- Hardcover: 240 pages
- Publisher: Free Press; First Edition edition (November 8, 1997)
- Language: English
- ISBN-10: 0684827557
- ISBN-13: 978-0684827551
- Product Dimensions: 5.9 x 0.9 x 8.8 inches
- Shipping Weight: 1 pounds
- Average Customer Review: 14 customer reviews
- Amazon Best Sellers Rank: #382,046 in Books (See Top 100 in Books)
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From Kirkus Reviews
Another collection of brash, intelligent essays on economics by the author of The Armchair Economist (1993). Landsburg, a columnist for the online magazine Slate, turns his hand to demystifying everyday economics, using his nine-year- old daughter as a sounding board. While his exchanges with Cayley can turn overly sentimental, Landsburg's sharp wit and sharper insight make this a fun read for anyone with a taste for logic and unbiased opinions. Landsburg begins a discussion on NAFTA by debunking the notion that the number of workers who quit their jobs because of pay cuts represents the true cost of foreign competition. It's the workers who stay and take a pay cut, he argues, who are the real losers, because they bear the full brunt of the loss in wages. He later points out that while some would argue that it's unfair to the $16-an-hour worker to lose a job to a $3-an-hour worker, it's actually the public who, from the point of view of pure economics, has been cheated: They've been overpaying for products made by overpriced workers. At times, Landsburg risks sounding like a curmudgeon: He's irritated that Cayley's teachers dictate on the environment, sex, and drugs. But he rightly points out that even the best-intentioned environmental lesson often consists simply of memorizing the number of acres of rainforest lost, rather than a more complex analysis of land use. His best response is saved for Cayley's Hebrew school class: When asked to write an essay that begins ``To be more like God, I will . . .'' students penned treacly lines such as ``I will be kind to animals.'' Landsburg's stinging response: ``I will slay the first born of my enemies.'' Often funny and at times poetic, these essays are eminently readable and always smart. (Radio satellite tour) -- Copyright ©1997, Kirkus Associates, LP. All rights reserved.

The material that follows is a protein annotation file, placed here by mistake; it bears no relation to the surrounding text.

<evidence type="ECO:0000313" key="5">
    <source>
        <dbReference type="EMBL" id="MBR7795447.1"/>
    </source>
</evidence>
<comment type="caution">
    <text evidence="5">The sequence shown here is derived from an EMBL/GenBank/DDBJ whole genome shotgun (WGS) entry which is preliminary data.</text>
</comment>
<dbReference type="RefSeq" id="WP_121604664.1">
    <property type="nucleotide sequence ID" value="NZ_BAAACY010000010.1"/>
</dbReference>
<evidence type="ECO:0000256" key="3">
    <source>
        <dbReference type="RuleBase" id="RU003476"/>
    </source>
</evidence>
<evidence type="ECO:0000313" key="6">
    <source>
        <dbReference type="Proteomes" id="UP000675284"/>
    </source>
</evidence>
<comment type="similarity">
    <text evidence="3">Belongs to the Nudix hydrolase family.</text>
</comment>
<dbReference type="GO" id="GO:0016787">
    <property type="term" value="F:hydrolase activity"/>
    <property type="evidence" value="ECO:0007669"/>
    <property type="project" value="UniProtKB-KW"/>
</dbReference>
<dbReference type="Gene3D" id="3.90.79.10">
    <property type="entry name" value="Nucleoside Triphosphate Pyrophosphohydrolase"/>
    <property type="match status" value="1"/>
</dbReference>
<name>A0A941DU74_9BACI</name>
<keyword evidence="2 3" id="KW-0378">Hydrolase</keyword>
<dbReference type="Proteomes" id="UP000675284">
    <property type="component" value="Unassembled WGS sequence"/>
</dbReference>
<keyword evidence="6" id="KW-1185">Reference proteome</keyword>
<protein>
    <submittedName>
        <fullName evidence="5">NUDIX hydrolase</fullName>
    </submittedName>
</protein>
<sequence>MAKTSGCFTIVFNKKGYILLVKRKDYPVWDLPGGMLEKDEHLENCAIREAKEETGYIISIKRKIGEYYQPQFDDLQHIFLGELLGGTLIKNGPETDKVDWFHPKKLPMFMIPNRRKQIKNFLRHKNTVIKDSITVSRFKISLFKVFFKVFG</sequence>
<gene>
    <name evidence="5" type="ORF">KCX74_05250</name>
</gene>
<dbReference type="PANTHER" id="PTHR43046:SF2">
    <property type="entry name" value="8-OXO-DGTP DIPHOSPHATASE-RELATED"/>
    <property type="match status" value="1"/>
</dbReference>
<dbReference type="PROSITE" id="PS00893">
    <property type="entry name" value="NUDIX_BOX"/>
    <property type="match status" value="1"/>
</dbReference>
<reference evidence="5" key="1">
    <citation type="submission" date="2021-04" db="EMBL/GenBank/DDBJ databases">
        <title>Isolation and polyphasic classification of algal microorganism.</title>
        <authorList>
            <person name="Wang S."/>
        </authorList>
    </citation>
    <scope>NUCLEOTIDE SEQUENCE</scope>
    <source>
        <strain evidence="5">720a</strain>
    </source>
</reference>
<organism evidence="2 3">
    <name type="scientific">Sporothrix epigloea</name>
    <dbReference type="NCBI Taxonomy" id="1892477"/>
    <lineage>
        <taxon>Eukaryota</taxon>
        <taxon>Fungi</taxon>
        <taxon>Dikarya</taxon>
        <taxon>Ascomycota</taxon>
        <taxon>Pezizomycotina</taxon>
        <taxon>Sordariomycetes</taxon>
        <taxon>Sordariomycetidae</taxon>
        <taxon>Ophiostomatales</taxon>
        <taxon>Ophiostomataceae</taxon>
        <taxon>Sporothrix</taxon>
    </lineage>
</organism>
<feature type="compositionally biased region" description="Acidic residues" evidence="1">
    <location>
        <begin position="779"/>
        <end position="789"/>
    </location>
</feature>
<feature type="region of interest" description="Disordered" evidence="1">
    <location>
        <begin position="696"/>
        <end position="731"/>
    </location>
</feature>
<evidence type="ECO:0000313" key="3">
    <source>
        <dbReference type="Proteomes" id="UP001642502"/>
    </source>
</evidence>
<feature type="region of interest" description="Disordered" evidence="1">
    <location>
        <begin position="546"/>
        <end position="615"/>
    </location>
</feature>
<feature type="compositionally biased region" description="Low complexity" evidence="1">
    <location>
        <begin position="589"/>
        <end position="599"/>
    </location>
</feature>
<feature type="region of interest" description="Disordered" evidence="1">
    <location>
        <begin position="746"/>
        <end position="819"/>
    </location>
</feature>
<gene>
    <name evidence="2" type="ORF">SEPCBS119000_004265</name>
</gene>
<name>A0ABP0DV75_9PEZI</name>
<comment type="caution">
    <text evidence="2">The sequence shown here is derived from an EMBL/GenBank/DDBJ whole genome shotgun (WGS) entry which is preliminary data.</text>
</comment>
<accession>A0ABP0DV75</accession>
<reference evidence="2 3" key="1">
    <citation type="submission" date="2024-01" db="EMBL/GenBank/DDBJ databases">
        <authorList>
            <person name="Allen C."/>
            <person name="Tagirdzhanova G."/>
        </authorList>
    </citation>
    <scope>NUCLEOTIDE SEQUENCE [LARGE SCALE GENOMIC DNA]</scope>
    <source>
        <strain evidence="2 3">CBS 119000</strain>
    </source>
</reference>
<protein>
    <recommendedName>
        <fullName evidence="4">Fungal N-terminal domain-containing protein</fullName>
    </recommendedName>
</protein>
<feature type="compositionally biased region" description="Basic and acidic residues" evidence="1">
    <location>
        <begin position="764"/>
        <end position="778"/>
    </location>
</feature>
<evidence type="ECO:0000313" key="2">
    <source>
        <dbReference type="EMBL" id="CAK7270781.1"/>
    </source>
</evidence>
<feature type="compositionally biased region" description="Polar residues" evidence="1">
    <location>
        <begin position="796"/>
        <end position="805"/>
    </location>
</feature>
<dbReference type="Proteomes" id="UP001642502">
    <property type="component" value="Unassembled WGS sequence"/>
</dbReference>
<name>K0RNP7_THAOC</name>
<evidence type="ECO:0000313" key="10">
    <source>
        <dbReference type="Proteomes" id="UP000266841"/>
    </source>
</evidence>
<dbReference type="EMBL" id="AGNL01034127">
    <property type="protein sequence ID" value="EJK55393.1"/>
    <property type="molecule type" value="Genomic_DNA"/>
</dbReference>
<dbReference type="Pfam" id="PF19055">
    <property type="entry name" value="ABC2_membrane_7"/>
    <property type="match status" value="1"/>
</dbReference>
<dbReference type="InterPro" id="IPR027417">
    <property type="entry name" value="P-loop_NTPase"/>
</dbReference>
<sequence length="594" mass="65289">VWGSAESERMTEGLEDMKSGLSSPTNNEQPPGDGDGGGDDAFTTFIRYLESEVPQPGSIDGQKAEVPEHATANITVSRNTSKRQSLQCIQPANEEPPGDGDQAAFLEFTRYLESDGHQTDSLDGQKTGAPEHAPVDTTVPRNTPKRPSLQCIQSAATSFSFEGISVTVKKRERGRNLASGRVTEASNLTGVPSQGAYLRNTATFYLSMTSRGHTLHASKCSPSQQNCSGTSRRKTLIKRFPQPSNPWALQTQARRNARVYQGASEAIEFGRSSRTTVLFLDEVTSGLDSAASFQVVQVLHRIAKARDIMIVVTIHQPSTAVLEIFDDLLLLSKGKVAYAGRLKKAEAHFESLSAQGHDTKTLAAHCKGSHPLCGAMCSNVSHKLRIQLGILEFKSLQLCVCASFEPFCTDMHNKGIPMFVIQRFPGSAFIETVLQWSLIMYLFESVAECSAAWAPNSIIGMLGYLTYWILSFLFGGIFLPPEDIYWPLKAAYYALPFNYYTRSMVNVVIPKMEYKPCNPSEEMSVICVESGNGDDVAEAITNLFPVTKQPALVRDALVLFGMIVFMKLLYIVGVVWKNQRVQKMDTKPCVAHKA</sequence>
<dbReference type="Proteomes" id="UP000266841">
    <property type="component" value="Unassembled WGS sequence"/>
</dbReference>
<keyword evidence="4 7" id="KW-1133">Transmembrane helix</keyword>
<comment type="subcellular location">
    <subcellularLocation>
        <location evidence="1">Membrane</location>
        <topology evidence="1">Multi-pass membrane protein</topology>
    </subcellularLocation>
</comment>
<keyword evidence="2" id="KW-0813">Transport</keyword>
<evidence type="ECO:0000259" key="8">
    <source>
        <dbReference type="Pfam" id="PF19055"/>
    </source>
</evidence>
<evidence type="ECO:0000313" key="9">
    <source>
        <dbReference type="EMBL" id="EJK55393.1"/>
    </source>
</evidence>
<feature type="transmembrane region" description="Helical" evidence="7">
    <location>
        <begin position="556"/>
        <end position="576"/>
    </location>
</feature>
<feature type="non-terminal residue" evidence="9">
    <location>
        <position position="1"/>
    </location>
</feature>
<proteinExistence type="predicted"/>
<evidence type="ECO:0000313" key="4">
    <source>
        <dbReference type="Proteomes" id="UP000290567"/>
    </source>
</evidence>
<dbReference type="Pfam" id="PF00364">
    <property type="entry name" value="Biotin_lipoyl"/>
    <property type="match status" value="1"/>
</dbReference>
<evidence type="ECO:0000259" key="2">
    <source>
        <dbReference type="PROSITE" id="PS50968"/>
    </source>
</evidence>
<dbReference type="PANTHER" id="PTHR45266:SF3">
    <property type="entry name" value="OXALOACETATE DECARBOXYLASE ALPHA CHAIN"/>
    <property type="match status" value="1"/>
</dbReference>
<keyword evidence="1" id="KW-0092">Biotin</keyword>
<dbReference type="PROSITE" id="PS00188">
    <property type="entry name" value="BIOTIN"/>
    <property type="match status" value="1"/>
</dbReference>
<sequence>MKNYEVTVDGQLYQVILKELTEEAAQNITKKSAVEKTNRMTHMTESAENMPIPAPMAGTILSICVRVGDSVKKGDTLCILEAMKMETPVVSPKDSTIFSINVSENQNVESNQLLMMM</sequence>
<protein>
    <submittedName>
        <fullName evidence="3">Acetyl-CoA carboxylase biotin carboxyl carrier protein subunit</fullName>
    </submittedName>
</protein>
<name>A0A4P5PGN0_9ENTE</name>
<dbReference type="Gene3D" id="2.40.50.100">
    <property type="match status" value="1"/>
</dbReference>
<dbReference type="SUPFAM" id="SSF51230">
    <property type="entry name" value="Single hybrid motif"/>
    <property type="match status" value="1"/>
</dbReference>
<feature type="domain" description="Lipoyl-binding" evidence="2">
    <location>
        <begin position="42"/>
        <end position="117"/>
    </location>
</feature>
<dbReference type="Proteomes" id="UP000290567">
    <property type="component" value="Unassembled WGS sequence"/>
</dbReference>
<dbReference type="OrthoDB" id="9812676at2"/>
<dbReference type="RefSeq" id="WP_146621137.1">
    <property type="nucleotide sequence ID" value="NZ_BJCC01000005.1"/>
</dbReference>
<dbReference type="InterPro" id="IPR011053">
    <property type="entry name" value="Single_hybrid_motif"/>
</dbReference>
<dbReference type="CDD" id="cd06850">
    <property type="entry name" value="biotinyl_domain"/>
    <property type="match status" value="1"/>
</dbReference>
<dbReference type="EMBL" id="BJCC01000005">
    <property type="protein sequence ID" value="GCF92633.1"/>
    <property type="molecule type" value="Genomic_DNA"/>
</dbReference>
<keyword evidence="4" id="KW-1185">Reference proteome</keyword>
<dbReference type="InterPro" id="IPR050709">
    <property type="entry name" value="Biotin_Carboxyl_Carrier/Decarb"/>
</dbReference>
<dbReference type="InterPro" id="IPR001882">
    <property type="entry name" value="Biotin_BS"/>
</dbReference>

... a lively and provocative look at everything from trade policy to environmentalism to affirmative action.... In a clever and accessible way, he exposes a lot of bad economic reasoning that even Barney could see through. -- The Wall Street Journal, Todd G. Buchholz
Milton Friedman An ingenious and highly original presentation of some central principles of economics for the proverbial Everyman. Its breezy tone conceals the subtlety of the analysis. Guaranteed to puncture some illusions and to make you think. -- Review
This University of Chicago-educated mathematician and economist is a serious academic. But his true gifts lie elsewhere: He makes complicated economic and public policy issues accessible to a general audience and, like Hazlitt before him, forces the reader to challenge previously unexamined assumptions that muddle public debate.... The book's breezy tone and light-hearted title belie the thoughtfulness and scholarly sophistication that undergird almost every assertion that Landsburg makes, no matter how outrageous. The book is part primer on economics and public policy, part tutorial on the value of skeptical inquiry. -- Reason, Nicholas Schulz
Top customer reviews
Landsburg sometimes departs from the father-daughter paradigm to discuss issues that don't always fit in the with the rest of the book, but are fascinating none-the-less. Landsburg has a talent for making you think about an issue in novel ways. His analysis of minimum wage laws is clever and principled and nothing like you've ever heard before. Landsburg sheds the same critical light on everything from affirmative action to the rights of the unconceived.
But this is more than a book about economics. It's about what principles we want to use to guide our lives. It's about families. It's about a lot of other things too, but it's especially about fun. If you don't laugh out loud several times while reading this book, you need to have your head examined. Only the most determined curmudgeon could read this without cracking a smile at least once.